Severity of underlying disease, affecting likelihood of recovery of kidney function
Toxicity from dialyzable drug/toxin
Timing of RRT initiation
The optimal time to initiate RRT in critically ill patients remains uncertain. There are different guidelines giving recommendations for the timing of initiation of RRT in the ICU (Table 51.1).
Table 51.1Guidelines in the USA and UK on when to initiate RRT in the ICU.
Kidney Disease Improving Global Outcomes (KDIGO) Consortium, USA
National Institute for Health and Care Excellence (NICE), UK
Initiate renal replacement therapy (RRT) emergently when life‐threatening changes in fluid, electrolyte, and acid–base balance exist
Discuss any potential indications for RRT with a nephrologist, pediatric nephrologist, and/or critical care specialist immediately to ensure that the therapy is started as soon as needed
Consider the broader clinical context, the presence of conditions that can be modified with RRT, and trends of laboratory tests – rather than single BUN and creatinine thresholds alone – when making the decision to start RRT
Refer adults, children, and young people immediately for RRT if any of the following are not responding to medical management:
Complications of uremia (e.g. pericarditis or encephalopathy)
Base the decision to start RRT on the condition of the adult, child, or young person as a whole and not on an isolated urea, creatinine, or potassium value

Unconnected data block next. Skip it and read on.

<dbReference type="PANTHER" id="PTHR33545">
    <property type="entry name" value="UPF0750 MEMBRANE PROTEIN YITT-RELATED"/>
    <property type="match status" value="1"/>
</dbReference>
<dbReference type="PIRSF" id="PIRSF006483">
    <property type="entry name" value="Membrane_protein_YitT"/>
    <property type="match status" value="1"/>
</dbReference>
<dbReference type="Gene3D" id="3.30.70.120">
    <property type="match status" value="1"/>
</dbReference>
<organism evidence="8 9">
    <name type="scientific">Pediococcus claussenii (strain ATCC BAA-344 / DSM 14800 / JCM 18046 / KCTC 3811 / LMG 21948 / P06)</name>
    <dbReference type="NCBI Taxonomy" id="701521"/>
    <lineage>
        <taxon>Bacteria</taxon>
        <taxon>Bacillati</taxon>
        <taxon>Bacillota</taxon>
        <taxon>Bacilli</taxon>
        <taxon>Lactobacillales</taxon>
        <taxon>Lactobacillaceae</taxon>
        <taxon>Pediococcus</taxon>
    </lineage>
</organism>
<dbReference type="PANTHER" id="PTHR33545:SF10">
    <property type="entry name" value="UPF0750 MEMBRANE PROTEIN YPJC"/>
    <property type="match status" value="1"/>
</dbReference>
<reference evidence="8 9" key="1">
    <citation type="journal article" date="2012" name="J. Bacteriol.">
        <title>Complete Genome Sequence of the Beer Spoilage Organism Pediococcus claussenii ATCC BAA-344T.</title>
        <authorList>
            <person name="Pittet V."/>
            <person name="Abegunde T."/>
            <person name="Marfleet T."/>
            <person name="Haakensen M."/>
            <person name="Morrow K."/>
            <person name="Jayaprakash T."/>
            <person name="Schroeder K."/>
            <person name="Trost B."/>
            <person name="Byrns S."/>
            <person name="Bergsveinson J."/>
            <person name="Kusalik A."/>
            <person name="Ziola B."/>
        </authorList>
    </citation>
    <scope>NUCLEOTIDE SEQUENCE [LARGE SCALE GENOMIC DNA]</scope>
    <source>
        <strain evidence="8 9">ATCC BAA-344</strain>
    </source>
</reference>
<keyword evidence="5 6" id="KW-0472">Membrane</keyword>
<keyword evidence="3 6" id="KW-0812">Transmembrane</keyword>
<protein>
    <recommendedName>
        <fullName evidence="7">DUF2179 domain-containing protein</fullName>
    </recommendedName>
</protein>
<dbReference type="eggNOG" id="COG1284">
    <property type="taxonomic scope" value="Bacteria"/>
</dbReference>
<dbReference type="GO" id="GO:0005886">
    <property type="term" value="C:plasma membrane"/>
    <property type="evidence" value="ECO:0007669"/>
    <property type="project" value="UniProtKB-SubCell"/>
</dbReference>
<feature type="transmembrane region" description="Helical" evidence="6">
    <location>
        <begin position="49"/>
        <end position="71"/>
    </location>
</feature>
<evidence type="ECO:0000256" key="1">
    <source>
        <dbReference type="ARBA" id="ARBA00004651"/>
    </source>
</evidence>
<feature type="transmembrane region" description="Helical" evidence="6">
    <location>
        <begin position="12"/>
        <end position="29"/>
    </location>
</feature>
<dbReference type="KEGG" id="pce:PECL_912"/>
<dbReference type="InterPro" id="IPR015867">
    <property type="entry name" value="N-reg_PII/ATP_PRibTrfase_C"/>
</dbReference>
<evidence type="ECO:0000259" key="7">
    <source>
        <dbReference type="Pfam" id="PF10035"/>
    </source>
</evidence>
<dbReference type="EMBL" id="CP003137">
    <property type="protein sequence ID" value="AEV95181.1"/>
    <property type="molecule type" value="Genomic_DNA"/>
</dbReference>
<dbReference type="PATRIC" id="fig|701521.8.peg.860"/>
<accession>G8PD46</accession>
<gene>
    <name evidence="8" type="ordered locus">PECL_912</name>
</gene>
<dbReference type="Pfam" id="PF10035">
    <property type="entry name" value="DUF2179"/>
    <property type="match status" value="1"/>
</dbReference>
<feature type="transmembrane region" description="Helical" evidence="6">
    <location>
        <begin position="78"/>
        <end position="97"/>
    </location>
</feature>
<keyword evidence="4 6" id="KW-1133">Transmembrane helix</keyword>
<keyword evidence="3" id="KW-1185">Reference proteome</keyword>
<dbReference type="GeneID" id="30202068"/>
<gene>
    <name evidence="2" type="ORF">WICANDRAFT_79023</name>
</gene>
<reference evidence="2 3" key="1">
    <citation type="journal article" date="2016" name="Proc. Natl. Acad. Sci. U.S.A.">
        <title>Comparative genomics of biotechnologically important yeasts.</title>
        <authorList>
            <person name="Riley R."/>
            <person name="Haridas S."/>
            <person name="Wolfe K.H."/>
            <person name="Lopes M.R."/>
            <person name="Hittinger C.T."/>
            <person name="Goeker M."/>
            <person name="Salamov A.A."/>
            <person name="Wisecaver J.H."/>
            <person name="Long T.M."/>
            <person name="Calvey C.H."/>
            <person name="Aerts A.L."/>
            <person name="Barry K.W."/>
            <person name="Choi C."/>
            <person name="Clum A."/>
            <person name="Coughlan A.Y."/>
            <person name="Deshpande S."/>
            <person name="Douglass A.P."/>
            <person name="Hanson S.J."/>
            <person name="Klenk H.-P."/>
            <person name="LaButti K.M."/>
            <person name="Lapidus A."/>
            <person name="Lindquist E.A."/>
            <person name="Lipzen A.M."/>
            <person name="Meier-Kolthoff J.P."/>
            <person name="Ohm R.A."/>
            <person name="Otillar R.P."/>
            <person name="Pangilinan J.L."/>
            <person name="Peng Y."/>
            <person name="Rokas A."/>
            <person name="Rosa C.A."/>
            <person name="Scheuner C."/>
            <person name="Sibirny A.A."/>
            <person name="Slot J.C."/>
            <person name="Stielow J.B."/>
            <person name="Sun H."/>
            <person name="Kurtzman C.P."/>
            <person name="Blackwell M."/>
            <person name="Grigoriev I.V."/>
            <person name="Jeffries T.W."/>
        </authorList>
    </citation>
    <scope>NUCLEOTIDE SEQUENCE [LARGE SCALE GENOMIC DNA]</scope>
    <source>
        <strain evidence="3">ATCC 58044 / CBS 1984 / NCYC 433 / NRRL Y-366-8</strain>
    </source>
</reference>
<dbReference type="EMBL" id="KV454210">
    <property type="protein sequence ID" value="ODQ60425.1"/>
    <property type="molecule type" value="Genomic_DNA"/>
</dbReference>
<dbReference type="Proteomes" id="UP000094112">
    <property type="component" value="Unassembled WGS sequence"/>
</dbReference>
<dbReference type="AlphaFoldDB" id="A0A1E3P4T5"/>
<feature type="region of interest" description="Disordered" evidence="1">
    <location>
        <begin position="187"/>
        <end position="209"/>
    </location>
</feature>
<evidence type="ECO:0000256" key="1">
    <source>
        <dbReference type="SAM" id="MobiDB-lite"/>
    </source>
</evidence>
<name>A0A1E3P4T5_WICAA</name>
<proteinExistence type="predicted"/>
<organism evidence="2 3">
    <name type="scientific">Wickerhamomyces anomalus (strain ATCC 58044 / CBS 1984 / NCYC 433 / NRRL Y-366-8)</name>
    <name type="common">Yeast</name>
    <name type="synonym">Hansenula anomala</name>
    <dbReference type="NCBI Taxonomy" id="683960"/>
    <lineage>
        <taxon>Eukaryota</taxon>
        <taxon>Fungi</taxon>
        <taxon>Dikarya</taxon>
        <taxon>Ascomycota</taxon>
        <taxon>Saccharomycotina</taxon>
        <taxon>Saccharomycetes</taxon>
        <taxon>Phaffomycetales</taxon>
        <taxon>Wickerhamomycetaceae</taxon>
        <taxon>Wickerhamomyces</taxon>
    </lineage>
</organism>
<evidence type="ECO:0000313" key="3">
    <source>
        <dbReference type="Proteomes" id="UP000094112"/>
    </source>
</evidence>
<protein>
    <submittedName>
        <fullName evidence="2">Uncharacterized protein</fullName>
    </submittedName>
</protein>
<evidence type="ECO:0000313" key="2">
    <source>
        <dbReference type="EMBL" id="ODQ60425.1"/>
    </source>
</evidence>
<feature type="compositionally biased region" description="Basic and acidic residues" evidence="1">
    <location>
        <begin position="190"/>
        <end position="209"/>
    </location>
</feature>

Benefits of earlier dialysis
Drawbacks of earlier dialysis
Earlier control of metabolic derangements
Iatrogenic episodes of hemodynamic instability that may impede kidney recovery
Primarily used for removal of drugs in acute poisoning.
Modes of RRT
Intermittent hemodialysis (IHD)
IHD is a diffusion‐based therapy. Blood is pumped through the compartment of the filter at a higher flow rate than with CRRT techniques, and dialysate is pumped in a counter‐current direction at very high flow rates to encourage solute exchange.
In IHD, solute clearance occurs mainly by diffusion, whereas volume is removed by ultrafiltration.
Traditionally, intensivists have managed AKI with IHD empirically delivered 3–4 times a week, lasting 3–4 hours per session. The main disadvantage of IHD is the risk of systemic hypotension caused by rapid electrolyte and fluid removal.
Slow low efficiency daily dialysis is a variant of IHD that is associated with less hypotension; compared with IHD, both blood flow and dialysate rates are substantially slower (100–200 mL/min).
Continuous veno‐venous hemodialysis (CVVHD)
CVVHD is a diffusion‐based therapy. Blood is pumped through the blood compartment of the filter and dialysate flows counter‐currently (Figure 51.1). The counter‐current flow optimizes the diffusion gradient and thus the resulting clearances.
With CVVHD, dialysate flow is less than the blood flow, corresponding to clearances closely related to dialysate flow.
Continuous veno‐venous hemofiltration (CVVH)
CVVH is a convection‐based therapy. Blood is pumped through the blood compartment of the filter and a significant filtrate flow is produced by action of the filtrate pump.
Filtrate flow requires compensation by infusion of a substitution fluid to the blood flow pre‐ or post‐filter. This way, high filtrate flows can be generated that enhance solute removal.
Continuous veno‐venous hemodiafiltration (CVVHDF)